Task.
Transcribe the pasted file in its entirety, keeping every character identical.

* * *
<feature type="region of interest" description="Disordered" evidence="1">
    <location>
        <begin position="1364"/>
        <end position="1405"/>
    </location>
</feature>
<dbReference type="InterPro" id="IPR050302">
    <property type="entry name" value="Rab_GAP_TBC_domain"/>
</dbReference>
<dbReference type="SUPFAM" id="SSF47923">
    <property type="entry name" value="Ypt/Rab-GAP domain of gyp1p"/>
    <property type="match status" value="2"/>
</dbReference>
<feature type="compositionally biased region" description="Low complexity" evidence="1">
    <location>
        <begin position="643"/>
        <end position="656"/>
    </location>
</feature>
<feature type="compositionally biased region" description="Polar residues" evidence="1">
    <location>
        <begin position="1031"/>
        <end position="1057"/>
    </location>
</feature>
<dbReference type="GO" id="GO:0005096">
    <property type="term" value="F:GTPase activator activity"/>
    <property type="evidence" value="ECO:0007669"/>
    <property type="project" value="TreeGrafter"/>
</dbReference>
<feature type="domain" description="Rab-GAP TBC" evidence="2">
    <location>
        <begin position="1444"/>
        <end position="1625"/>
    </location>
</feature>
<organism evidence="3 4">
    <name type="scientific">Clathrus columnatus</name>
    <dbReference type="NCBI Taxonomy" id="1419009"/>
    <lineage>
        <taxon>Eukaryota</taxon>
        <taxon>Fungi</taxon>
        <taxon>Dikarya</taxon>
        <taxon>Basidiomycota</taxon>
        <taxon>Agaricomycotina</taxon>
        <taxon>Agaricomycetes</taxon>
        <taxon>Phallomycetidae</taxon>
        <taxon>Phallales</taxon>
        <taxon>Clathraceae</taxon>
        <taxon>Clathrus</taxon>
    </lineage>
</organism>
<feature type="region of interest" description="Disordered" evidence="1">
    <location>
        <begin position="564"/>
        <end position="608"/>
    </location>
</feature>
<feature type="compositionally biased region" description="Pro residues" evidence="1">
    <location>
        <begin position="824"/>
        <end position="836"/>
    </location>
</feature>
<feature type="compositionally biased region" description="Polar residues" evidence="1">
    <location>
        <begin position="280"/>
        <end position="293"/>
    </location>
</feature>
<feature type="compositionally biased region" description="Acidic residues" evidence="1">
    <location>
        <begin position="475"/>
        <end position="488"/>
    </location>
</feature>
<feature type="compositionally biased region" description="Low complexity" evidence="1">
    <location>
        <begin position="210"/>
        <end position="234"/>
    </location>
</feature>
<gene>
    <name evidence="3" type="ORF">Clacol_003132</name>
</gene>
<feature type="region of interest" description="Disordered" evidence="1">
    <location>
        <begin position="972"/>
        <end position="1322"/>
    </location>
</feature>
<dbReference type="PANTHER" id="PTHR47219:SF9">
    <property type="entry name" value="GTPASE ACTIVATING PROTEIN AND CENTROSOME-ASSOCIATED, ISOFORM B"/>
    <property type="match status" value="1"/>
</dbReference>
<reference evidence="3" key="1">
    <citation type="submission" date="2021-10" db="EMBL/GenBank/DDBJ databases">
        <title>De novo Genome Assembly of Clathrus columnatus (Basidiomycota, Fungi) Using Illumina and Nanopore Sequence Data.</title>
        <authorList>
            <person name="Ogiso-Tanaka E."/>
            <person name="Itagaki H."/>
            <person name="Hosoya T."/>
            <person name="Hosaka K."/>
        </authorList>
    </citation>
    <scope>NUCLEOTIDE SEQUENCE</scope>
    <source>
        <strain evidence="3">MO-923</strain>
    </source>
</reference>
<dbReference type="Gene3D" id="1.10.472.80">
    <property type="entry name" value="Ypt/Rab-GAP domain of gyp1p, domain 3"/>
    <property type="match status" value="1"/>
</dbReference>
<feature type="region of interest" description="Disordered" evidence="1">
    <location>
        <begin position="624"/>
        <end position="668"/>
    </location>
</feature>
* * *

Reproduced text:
<feature type="region of interest" description="Disordered" evidence="1">
    <location>
        <begin position="1364"/>
        <end position="1405"/>
    </location>
</feature>
<dbReference type="InterPro" id="IPR050302">
    <property type="entry name" value="Rab_GAP_TBC_domain"/>
</dbReference>
<dbReference type="SUPFAM" id="SSF47923">
    <property type="entry name" value="Ypt/Rab-GAP domain of gyp1p"/>
    <property type="match status" value="2"/>
</dbReference>
<feature type="compositionally biased region" description="Low complexity" evidence="1">
    <location>
        <begin position="643"/>
        <end position="656"/>
    </location>
</feature>
<feature type="compositionally biased region" description="Polar residues" evidence="1">
    <location>
        <begin position="1031"/>
        <end position="1057"/>
    </location>
</feature>
<dbReference type="GO" id="GO:0005096">
    <property type="term" value="F:GTPase activator activity"/>
    <property type="evidence" value="ECO:0007669"/>
    <property type="project" value="TreeGrafter"/>
</dbReference>
<feature type="domain" description="Rab-GAP TBC" evidence="2">
    <location>
        <begin position="1444"/>
        <end position="1625"/>
    </location>
</feature>
<organism evidence="3 4">
    <name type="scientific">Clathrus columnatus</name>
    <dbReference type="NCBI Taxonomy" id="1419009"/>
    <lineage>
        <taxon>Eukaryota</taxon>
        <taxon>Fungi</taxon>
        <taxon>Dikarya</taxon>
        <taxon>Basidiomycota</taxon>
        <taxon>Agaricomycotina</taxon>
        <taxon>Agaricomycetes</taxon>
        <taxon>Phallomycetidae</taxon>
        <taxon>Phallales</taxon>
        <taxon>Clathraceae</taxon>
        <taxon>Clathrus</taxon>
    </lineage>
</organism>
<feature type="region of interest" description="Disordered" evidence="1">
    <location>
        <begin position="564"/>
        <end position="608"/>
    </location>
</feature>
<feature type="compositionally biased region" description="Pro residues" evidence="1">
    <location>
        <begin position="824"/>
        <end position="836"/>
    </location>
</feature>
<feature type="compositionally biased region" description="Polar residues" evidence="1">
    <location>
        <begin position="280"/>
        <end position="293"/>
    </location>
</feature>
<feature type="compositionally biased region" description="Acidic residues" evidence="1">
    <location>
        <begin position="475"/>
        <end position="488"/>
    </location>
</feature>
<feature type="compositionally biased region" description="Low complexity" evidence="1">
    <location>
        <begin position="210"/>
        <end position="234"/>
    </location>
</feature>
<gene>
    <name evidence="3" type="ORF">Clacol_003132</name>
</gene>
<feature type="region of interest" description="Disordered" evidence="1">
    <location>
        <begin position="972"/>
        <end position="1322"/>
    </location>
</feature>
<dbReference type="PANTHER" id="PTHR47219:SF9">
    <property type="entry name" value="GTPASE ACTIVATING PROTEIN AND CENTROSOME-ASSOCIATED, ISOFORM B"/>
    <property type="match status" value="1"/>
</dbReference>
<reference evidence="3" key="1">
    <citation type="submission" date="2021-10" db="EMBL/GenBank/DDBJ databases">
        <title>De novo Genome Assembly of Clathrus columnatus (Basidiomycota, Fungi) Using Illumina and Nanopore Sequence Data.</title>
        <authorList>
            <person name="Ogiso-Tanaka E."/>
            <person name="Itagaki H."/>
            <person name="Hosoya T."/>
            <person name="Hosaka K."/>
        </authorList>
    </citation>
    <scope>NUCLEOTIDE SEQUENCE</scope>
    <source>
        <strain evidence="3">MO-923</strain>
    </source>
</reference>
<dbReference type="Gene3D" id="1.10.472.80">
    <property type="entry name" value="Ypt/Rab-GAP domain of gyp1p, domain 3"/>
    <property type="match status" value="1"/>
</dbReference>
<feature type="region of interest" description="Disordered" evidence="1">
    <location>
        <begin position="624"/>
        <end position="668"/>
    </location>
</feature>